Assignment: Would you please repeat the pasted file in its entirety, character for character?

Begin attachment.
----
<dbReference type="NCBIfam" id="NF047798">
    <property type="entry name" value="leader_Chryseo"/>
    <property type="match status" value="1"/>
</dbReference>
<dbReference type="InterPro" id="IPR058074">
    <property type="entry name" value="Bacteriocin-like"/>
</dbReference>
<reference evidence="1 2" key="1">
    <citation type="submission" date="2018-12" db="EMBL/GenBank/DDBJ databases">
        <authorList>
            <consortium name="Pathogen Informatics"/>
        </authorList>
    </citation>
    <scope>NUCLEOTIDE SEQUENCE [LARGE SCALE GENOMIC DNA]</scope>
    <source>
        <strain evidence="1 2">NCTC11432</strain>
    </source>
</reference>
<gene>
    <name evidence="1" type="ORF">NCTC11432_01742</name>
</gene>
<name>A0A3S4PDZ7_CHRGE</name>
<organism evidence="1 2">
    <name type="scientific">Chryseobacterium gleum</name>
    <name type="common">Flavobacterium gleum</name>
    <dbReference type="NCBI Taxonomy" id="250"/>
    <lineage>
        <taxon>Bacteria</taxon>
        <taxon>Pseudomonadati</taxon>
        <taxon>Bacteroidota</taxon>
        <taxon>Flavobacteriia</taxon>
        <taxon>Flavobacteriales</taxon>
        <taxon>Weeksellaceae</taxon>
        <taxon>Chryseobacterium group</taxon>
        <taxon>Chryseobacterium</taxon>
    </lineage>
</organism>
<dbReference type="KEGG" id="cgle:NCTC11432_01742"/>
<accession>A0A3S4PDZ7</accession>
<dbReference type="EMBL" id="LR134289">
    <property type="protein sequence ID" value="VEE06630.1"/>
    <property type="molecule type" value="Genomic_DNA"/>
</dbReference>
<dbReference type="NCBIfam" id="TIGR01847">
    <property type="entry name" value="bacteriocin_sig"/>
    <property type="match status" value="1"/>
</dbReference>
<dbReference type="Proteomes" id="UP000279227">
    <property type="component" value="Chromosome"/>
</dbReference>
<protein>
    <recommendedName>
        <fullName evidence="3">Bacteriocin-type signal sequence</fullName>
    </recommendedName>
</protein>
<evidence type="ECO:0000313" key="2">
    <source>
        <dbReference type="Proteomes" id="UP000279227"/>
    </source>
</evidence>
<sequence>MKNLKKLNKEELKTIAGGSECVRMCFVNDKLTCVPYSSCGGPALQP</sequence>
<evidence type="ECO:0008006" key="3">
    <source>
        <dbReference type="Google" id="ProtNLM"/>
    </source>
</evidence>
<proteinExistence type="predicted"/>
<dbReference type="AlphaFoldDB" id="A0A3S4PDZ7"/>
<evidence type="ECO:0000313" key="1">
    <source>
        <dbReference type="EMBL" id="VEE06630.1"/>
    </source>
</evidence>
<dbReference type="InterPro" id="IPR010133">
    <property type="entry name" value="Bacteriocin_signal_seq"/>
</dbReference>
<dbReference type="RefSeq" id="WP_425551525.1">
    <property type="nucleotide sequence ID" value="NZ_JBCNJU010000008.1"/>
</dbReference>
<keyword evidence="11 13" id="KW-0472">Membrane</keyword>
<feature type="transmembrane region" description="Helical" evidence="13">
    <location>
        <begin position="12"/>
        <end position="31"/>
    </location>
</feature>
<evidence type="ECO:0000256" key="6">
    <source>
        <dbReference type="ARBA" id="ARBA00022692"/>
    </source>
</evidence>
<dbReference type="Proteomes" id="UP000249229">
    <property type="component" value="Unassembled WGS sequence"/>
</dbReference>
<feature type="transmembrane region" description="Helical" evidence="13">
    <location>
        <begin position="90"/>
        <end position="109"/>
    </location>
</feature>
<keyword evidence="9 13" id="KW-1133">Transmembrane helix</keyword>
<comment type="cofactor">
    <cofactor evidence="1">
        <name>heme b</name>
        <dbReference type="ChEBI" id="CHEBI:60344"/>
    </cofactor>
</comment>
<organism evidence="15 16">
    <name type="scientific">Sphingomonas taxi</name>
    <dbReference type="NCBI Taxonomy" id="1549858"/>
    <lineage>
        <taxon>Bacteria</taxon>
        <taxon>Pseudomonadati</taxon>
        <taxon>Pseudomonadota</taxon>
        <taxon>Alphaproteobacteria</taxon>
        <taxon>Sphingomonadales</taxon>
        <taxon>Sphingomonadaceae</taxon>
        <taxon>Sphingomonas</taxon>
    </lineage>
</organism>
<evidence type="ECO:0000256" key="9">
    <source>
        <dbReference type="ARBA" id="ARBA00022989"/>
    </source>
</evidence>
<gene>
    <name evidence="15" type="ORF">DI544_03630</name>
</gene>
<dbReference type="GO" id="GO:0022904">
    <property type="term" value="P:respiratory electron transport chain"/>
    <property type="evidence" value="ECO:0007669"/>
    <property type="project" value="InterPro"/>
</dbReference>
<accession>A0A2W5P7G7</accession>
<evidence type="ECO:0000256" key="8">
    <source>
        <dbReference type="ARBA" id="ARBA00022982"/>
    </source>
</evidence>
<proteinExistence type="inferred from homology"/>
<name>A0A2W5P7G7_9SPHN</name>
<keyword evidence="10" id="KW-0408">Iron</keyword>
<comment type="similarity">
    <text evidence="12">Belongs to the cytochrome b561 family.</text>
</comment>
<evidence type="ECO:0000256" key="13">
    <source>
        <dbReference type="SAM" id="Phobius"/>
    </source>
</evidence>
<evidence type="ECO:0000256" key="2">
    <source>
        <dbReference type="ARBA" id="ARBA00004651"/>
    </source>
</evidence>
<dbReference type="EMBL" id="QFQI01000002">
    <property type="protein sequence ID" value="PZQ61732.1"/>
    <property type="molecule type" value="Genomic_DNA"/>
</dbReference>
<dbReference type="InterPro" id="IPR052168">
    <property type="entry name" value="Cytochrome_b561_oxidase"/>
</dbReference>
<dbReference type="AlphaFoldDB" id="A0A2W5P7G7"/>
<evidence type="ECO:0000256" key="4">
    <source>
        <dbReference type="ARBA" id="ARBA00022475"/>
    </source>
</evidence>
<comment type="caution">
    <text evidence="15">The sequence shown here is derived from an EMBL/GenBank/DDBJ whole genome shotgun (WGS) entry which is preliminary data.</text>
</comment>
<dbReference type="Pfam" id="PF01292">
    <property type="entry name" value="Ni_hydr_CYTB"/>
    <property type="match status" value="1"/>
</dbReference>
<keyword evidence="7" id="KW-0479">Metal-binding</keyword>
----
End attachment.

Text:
<dbReference type="NCBIfam" id="NF047798">
    <property type="entry name" value="leader_Chryseo"/>
    <property type="match status" value="1"/>
</dbReference>
<dbReference type="InterPro" id="IPR058074">
    <property type="entry name" value="Bacteriocin-like"/>
</dbReference>
<reference evidence="1 2" key="1">
    <citation type="submission" date="2018-12" db="EMBL/GenBank/DDBJ databases">
        <authorList>
            <consortium name="Pathogen Informatics"/>
        </authorList>
    </citation>
    <scope>NUCLEOTIDE SEQUENCE [LARGE SCALE GENOMIC DNA]</scope>
    <source>
        <strain evidence="1 2">NCTC11432</strain>
    </source>
</reference>
<gene>
    <name evidence="1" type="ORF">NCTC11432_01742</name>
</gene>
<name>A0A3S4PDZ7_CHRGE</name>
<organism evidence="1 2">
    <name type="scientific">Chryseobacterium gleum</name>
    <name type="common">Flavobacterium gleum</name>
    <dbReference type="NCBI Taxonomy" id="250"/>
    <lineage>
        <taxon>Bacteria</taxon>
        <taxon>Pseudomonadati</taxon>
        <taxon>Bacteroidota</taxon>
        <taxon>Flavobacteriia</taxon>
        <taxon>Flavobacteriales</taxon>
        <taxon>Weeksellaceae</taxon>
        <taxon>Chryseobacterium group</taxon>
        <taxon>Chryseobacterium</taxon>
    </lineage>
</organism>
<dbReference type="KEGG" id="cgle:NCTC11432_01742"/>
<accession>A0A3S4PDZ7</accession>
<dbReference type="EMBL" id="LR134289">
    <property type="protein sequence ID" value="VEE06630.1"/>
    <property type="molecule type" value="Genomic_DNA"/>
</dbReference>
<dbReference type="NCBIfam" id="TIGR01847">
    <property type="entry name" value="bacteriocin_sig"/>
    <property type="match status" value="1"/>
</dbReference>
<dbReference type="Proteomes" id="UP000279227">
    <property type="component" value="Chromosome"/>
</dbReference>
<protein>
    <recommendedName>
        <fullName evidence="3">Bacteriocin-type signal sequence</fullName>
    </recommendedName>
</protein>
<evidence type="ECO:0000313" key="2">
    <source>
        <dbReference type="Proteomes" id="UP000279227"/>
    </source>
</evidence>
<sequence>MKNLKKLNKEELKTIAGGSECVRMCFVNDKLTCVPYSSCGGPALQP</sequence>
<evidence type="ECO:0008006" key="3">
    <source>
        <dbReference type="Google" id="ProtNLM"/>
    </source>
</evidence>
<proteinExistence type="predicted"/>
<dbReference type="AlphaFoldDB" id="A0A3S4PDZ7"/>
<evidence type="ECO:0000313" key="1">
    <source>
        <dbReference type="EMBL" id="VEE06630.1"/>
    </source>
</evidence>
<dbReference type="InterPro" id="IPR010133">
    <property type="entry name" value="Bacteriocin_signal_seq"/>
</dbReference>
<dbReference type="RefSeq" id="WP_425551525.1">
    <property type="nucleotide sequence ID" value="NZ_JBCNJU010000008.1"/>
</dbReference>
<keyword evidence="11 13" id="KW-0472">Membrane</keyword>
<feature type="transmembrane region" description="Helical" evidence="13">
    <location>
        <begin position="12"/>
        <end position="31"/>
    </location>
</feature>
<evidence type="ECO:0000256" key="6">
    <source>
        <dbReference type="ARBA" id="ARBA00022692"/>
    </source>
</evidence>
<dbReference type="Proteomes" id="UP000249229">
    <property type="component" value="Unassembled WGS sequence"/>
</dbReference>
<feature type="transmembrane region" description="Helical" evidence="13">
    <location>
        <begin position="90"/>
        <end position="109"/>
    </location>
</feature>
<keyword evidence="9 13" id="KW-1133">Transmembrane helix</keyword>
<comment type="cofactor">
    <cofactor evidence="1">
        <name>heme b</name>
        <dbReference type="ChEBI" id="CHEBI:60344"/>
    </cofactor>
</comment>
<organism evidence="15 16">
    <name type="scientific">Sphingomonas taxi</name>
    <dbReference type="NCBI Taxonomy" id="1549858"/>
    <lineage>
        <taxon>Bacteria</taxon>
        <taxon>Pseudomonadati</taxon>
        <taxon>Pseudomonadota</taxon>
        <taxon>Alphaproteobacteria</taxon>
        <taxon>Sphingomonadales</taxon>
        <taxon>Sphingomonadaceae</taxon>
        <taxon>Sphingomonas</taxon>
    </lineage>
</organism>
<evidence type="ECO:0000256" key="9">
    <source>
        <dbReference type="ARBA" id="ARBA00022989"/>
    </source>
</evidence>
<gene>
    <name evidence="15" type="ORF">DI544_03630</name>
</gene>
<dbReference type="GO" id="GO:0022904">
    <property type="term" value="P:respiratory electron transport chain"/>
    <property type="evidence" value="ECO:0007669"/>
    <property type="project" value="InterPro"/>
</dbReference>
<accession>A0A2W5P7G7</accession>
<evidence type="ECO:0000256" key="8">
    <source>
        <dbReference type="ARBA" id="ARBA00022982"/>
    </source>
</evidence>
<proteinExistence type="inferred from homology"/>
<name>A0A2W5P7G7_9SPHN</name>
<keyword evidence="10" id="KW-0408">Iron</keyword>
<comment type="similarity">
    <text evidence="12">Belongs to the cytochrome b561 family.</text>
</comment>
<evidence type="ECO:0000256" key="13">
    <source>
        <dbReference type="SAM" id="Phobius"/>
    </source>
</evidence>
<evidence type="ECO:0000256" key="2">
    <source>
        <dbReference type="ARBA" id="ARBA00004651"/>
    </source>
</evidence>
<dbReference type="EMBL" id="QFQI01000002">
    <property type="protein sequence ID" value="PZQ61732.1"/>
    <property type="molecule type" value="Genomic_DNA"/>
</dbReference>
<dbReference type="InterPro" id="IPR052168">
    <property type="entry name" value="Cytochrome_b561_oxidase"/>
</dbReference>
<dbReference type="AlphaFoldDB" id="A0A2W5P7G7"/>
<evidence type="ECO:0000256" key="4">
    <source>
        <dbReference type="ARBA" id="ARBA00022475"/>
    </source>
</evidence>
<comment type="caution">
    <text evidence="15">The sequence shown here is derived from an EMBL/GenBank/DDBJ whole genome shotgun (WGS) entry which is preliminary data.</text>
</comment>
<dbReference type="Pfam" id="PF01292">
    <property type="entry name" value="Ni_hydr_CYTB"/>
    <property type="match status" value="1"/>
</dbReference>
<keyword evidence="7" id="KW-0479">Metal-binding</keyword>